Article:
During the late-nineteenth and early-twentieth centuries, workers throughout the United States went on strike to demand higher wages, shorter hours, and the ability to negotiate through unions. Chicago, one of the largest and most tumultuous cities of the era, became the setting for two events that drew the attention of the entire nation to the conflicts between capital and labor.
In 1886, a labor demonstration at Chicago's Haymarket Square ended in a violent confrontation between Chicago police and labor protesters. Search on Haymarket for photographs of the location of this infamous riot and refer to the American Memory collection, Chicago Anarchists on Trial: Evidence from the Haymarket Affair, 1886-1887 to learn more about the riot and the trial that followed.
In 1894, workers of the Pullman Company, a railroad car manufacturer, went on strike when owner, George Pullman, fired over 2,000 workers and reduced wages by an average 25 percent. Soon, the American Railway Union, led by Eugene Debs, took command of the strike, calling on rail workers throughout Chicago to stop operating trains carrying Pullman cars. The strike seriously disrupted the nation's rail service and put considerable pressure on Pullman to negotiate. But Pullman, along with other railroad companies, solicited President Grover Cleveland, who sent in federal troops to restore train service. Search on Pullman for numerous pictures of the company town where the disgruntled employees of the Pullman Company worked and lived.
- Why did the Haymarket Affair and the Pullman strike end up being set backs for the labor movement?
- What if any victories came out of these events for the labor movement?
- Why do you think that business owners such as George Pullman created company towns such as Pullman, Illinois, located just outside of Chicago?
- What would you expect the town to have been like at the time of the Pullman strike?
- What are the pros and cons of a company town?
Eugene V. Debs became a national figure during the Pullman strike and later ran for president five times on the Socialist Party ticket. Search on socialist for images of Debs and his colleagues. Other radical labor organizers of the day were often drawn to Chicago, including William "Big Bill" Haywood, organizer of the Industrial Workers of the World, anarchist Emma Goldman, and Samuel Gompers, President of the American Federation of Labor. The collection also includes photographs of William Bross Lloyd, a millionaire from Winnetka, Illinois, and one of the organizers of the Communist Labor Party, and populist Jacob Coxey, who organized "Coxey's Army" to march on Washington in 1894 in a failed effort to seek a national public works relief program to provide jobs for the unemployed.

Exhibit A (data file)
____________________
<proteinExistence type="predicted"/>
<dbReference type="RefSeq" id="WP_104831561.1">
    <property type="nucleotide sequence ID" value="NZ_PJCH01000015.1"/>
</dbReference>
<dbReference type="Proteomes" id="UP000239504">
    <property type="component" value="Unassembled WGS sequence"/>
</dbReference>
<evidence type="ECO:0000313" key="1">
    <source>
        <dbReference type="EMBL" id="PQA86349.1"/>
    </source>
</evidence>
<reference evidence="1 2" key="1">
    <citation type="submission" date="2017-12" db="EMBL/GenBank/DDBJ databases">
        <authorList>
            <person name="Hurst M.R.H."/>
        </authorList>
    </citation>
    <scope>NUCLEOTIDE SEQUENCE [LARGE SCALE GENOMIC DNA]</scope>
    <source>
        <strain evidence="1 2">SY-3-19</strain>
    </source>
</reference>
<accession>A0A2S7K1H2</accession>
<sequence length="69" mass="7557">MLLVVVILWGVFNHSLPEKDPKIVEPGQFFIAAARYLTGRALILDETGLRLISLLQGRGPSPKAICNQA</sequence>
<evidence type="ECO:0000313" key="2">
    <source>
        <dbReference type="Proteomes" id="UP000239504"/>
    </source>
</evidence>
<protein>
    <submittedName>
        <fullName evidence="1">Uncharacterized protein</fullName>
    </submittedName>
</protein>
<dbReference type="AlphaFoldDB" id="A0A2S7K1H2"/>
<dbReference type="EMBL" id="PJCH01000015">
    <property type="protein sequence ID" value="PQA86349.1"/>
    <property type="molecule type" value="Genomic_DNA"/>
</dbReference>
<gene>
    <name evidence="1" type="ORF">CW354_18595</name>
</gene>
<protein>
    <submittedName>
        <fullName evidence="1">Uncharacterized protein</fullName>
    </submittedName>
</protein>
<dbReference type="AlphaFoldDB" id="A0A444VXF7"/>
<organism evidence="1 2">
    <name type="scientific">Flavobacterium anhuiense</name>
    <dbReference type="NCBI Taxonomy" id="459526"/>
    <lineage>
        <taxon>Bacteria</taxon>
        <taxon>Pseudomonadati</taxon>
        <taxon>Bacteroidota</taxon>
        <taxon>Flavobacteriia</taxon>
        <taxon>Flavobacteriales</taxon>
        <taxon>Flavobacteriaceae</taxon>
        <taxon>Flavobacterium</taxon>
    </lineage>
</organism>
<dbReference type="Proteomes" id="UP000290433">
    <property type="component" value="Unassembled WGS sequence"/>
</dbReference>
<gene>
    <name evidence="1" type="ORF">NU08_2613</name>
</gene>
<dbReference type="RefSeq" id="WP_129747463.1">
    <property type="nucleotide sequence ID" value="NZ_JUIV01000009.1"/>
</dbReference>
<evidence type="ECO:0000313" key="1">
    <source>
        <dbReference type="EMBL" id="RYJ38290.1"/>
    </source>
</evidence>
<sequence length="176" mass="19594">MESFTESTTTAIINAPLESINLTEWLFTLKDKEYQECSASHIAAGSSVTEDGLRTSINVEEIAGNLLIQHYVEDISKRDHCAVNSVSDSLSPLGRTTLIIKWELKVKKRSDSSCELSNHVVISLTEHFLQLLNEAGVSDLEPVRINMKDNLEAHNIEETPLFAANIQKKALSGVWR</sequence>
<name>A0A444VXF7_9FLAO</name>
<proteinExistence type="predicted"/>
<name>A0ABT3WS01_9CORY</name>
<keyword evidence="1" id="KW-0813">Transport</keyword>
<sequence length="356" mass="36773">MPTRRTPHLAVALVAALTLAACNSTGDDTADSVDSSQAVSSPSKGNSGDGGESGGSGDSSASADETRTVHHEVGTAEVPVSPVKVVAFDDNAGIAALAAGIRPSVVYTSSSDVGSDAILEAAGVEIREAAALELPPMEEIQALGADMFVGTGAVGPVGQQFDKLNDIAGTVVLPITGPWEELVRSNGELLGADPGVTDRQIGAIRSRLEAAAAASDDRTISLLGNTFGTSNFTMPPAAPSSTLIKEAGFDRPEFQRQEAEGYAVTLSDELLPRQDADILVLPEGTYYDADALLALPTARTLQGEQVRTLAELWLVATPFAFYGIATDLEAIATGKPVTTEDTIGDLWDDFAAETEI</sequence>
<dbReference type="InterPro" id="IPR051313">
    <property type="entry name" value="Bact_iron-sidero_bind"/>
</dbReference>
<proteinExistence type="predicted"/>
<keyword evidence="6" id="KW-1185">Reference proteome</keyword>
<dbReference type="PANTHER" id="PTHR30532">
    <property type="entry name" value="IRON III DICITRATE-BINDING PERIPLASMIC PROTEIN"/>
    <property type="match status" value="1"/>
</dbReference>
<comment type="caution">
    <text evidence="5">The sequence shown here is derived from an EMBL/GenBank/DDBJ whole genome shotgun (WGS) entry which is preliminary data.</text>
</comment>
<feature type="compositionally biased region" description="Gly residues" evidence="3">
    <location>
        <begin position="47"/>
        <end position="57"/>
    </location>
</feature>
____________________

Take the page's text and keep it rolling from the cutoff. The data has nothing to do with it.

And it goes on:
- How did labor unrest impact early-twentieth-century politics?
Chicago continued to be a center of labor activity in the early-twentieth century with the Chicago City Railway strike of 1903, the Stockyard strike of 1904, the Garment Workers strike of 1915, and the Bloomington and Normal Electric Power and Railway strike of 1917, all involving confrontations with police. Use the Subject Index heading, Chicago City Railway Company workers strike and the search terms, stockyards strike, garment workers, and Bloomington Normal for photographs of these conflicts.
Chicago police arrested a number of demonstrators during this period, including Lucy Parsons, the widow of Albert Parsons, one of the men hanged following the Haymarket Affair of 1886. She was arrested in 1915 during an unemployment protest at Hull House. Search on Parsons for a portrait of this famous labor leader.
- Why do you think that Chicago was the center for so much labor activity during the late-nineteenth and early-twentieth centuries?
- Why do you think that events in Chicago ended up figuring so significantly in United States labor history?
Search on worker for images of Chicago's diverse working class. Search on labor for images of Chicagoans celebrating Labor Day, which was first proposed by the Central Labor Union of New York in 1883 to recognize the contributions of American workers to national prosperity and to afford workers and their families a day of rest and recreation.
- What kinds of jobs are depicted in these images of Chicago workers?
- How many of these jobs are outdated?
- How did Chicagoans celebrate Labor Day in the early-twentieth century?
- How have labor and Labor Day changed over time?